But Turkey’s two most striking differences are, on the one hand, the pluralism of its political system—and the degree to which the Islamists have integrated into this system—and, on the other, the profound influence of Western education and the way it has permeated the thinking of Turkey’s Islamist intellectuals. All this has made for a unique Turkish-style brand of Islamism, non-violent, which may wish to challenge the secular aspects of Kemalism, but which does not question the core nation-state.
The constituency of the Islamist party (Refah Partisi or Welfare Party) comes first from central and eastern Anatolia; second from the big cities; and third from the Kurdish south-east. Despite its success in the December 1995 general elections (1), it does not have a monopoly on the Islamist vote. It has, however, been the beneficiary of the alienation of the religious voter from ANAP (Anavatan Partisi or Motherland Party) (2) since Mesut Yilmaz, who comes from the party’s more secular wing, succeeded the late president, Turgut Ozal.
Again, Refah does not have a monopoly of support among the Sufi orders. The Naksibandis, the only order to take an active remain part in political life, are divided between their support for Refah and that for ANAP (3), while the many of the Nurcu (4) are aligned to Tansu Ciller’s True Path Party (DYP), Refah’s junior partner in the government coalition. Both these centre-right parties contain significant Islamist elements and even, in the case of the DYP, members of parliament.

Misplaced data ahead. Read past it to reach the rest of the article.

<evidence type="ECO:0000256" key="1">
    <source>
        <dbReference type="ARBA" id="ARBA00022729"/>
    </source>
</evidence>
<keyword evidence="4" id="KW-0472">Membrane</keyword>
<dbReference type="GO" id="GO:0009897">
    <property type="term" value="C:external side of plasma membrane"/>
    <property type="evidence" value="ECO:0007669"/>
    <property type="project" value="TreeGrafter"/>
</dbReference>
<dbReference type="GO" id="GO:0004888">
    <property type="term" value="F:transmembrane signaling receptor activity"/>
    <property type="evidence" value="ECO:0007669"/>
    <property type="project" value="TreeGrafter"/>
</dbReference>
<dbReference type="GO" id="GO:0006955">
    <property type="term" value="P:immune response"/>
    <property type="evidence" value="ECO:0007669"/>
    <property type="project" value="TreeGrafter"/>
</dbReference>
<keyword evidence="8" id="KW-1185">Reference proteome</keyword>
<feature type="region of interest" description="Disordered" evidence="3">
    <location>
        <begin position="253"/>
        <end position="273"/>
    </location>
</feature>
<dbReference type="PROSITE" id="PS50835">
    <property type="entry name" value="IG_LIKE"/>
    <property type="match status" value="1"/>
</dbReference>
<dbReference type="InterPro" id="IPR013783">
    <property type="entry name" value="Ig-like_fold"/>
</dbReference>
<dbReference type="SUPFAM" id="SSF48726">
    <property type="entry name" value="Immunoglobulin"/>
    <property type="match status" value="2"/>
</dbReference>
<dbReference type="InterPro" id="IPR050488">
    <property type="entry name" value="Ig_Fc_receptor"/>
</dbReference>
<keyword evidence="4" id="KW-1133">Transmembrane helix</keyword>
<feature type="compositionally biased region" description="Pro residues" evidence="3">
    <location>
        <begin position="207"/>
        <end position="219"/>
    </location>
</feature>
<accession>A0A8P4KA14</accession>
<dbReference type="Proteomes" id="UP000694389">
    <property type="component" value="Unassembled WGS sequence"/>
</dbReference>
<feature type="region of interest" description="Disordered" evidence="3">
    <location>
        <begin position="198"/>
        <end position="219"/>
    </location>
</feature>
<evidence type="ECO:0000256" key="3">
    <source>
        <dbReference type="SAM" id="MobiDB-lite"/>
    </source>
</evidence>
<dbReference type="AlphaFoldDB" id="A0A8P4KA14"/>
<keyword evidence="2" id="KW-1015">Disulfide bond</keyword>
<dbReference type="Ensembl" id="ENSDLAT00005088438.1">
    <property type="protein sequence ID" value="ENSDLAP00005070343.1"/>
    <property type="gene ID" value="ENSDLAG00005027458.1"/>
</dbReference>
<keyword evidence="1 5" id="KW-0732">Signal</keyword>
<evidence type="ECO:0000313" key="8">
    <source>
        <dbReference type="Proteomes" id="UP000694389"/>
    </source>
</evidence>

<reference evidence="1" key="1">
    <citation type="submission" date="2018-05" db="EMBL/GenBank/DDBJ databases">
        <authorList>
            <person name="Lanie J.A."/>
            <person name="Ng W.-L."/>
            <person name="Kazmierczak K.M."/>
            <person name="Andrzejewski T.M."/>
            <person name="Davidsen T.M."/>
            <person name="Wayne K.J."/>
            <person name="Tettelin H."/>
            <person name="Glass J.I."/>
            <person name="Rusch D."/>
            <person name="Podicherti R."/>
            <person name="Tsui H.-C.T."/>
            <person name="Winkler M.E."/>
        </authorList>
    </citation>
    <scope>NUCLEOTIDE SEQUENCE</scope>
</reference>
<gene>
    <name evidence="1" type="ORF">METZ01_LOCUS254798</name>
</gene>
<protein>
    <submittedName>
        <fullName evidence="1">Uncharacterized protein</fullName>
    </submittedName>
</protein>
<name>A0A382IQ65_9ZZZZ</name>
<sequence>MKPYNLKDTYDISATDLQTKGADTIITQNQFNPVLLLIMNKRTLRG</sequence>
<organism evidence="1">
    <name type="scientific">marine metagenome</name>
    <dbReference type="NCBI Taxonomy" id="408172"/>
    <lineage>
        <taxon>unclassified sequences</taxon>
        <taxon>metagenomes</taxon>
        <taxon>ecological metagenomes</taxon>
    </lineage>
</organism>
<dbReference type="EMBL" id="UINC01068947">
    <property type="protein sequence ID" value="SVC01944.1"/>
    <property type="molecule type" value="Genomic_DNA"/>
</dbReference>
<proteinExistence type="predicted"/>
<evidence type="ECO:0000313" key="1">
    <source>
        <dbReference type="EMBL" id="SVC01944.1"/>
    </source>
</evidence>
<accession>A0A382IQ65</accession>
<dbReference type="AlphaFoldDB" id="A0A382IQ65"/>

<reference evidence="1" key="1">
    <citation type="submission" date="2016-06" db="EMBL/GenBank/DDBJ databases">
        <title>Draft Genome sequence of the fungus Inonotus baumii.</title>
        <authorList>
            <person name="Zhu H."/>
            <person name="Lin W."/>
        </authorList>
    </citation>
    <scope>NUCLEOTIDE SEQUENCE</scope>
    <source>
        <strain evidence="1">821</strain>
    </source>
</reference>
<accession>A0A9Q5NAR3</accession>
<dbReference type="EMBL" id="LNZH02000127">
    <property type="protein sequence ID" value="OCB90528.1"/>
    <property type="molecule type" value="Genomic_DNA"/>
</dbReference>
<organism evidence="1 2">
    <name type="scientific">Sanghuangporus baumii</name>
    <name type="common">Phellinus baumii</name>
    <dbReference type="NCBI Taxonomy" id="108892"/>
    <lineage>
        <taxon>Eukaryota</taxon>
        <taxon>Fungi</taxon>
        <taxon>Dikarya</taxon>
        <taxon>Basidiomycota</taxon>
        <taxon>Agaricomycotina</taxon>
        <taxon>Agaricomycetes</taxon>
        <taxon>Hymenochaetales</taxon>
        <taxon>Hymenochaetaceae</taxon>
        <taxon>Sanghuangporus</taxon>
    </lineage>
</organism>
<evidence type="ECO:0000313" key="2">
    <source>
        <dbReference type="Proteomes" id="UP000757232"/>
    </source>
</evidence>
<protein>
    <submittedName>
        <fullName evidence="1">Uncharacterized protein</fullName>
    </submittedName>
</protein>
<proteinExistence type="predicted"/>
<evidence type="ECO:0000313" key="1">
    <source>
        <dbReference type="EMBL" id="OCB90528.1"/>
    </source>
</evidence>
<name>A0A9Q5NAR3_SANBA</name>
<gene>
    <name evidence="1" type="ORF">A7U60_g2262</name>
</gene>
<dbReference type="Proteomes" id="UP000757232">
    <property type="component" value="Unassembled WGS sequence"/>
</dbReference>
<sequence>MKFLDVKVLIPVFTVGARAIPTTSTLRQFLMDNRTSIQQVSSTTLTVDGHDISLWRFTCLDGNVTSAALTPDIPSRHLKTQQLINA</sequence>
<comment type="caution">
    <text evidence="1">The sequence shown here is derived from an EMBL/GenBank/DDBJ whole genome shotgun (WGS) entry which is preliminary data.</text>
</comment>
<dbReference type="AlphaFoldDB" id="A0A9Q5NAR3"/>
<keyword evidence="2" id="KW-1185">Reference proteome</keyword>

Turgut Ozal’s real contribution was his attempt to merge the
disparate strands of Turkish society and bring those left outside it
back into its fold, notably the Islamists. For the increase in
Islamism had less to do with a sudden increase in religiosity than the
huge social-economic divide which separated the
Anatolia (the catch-all term used by Istanbul’s social elite)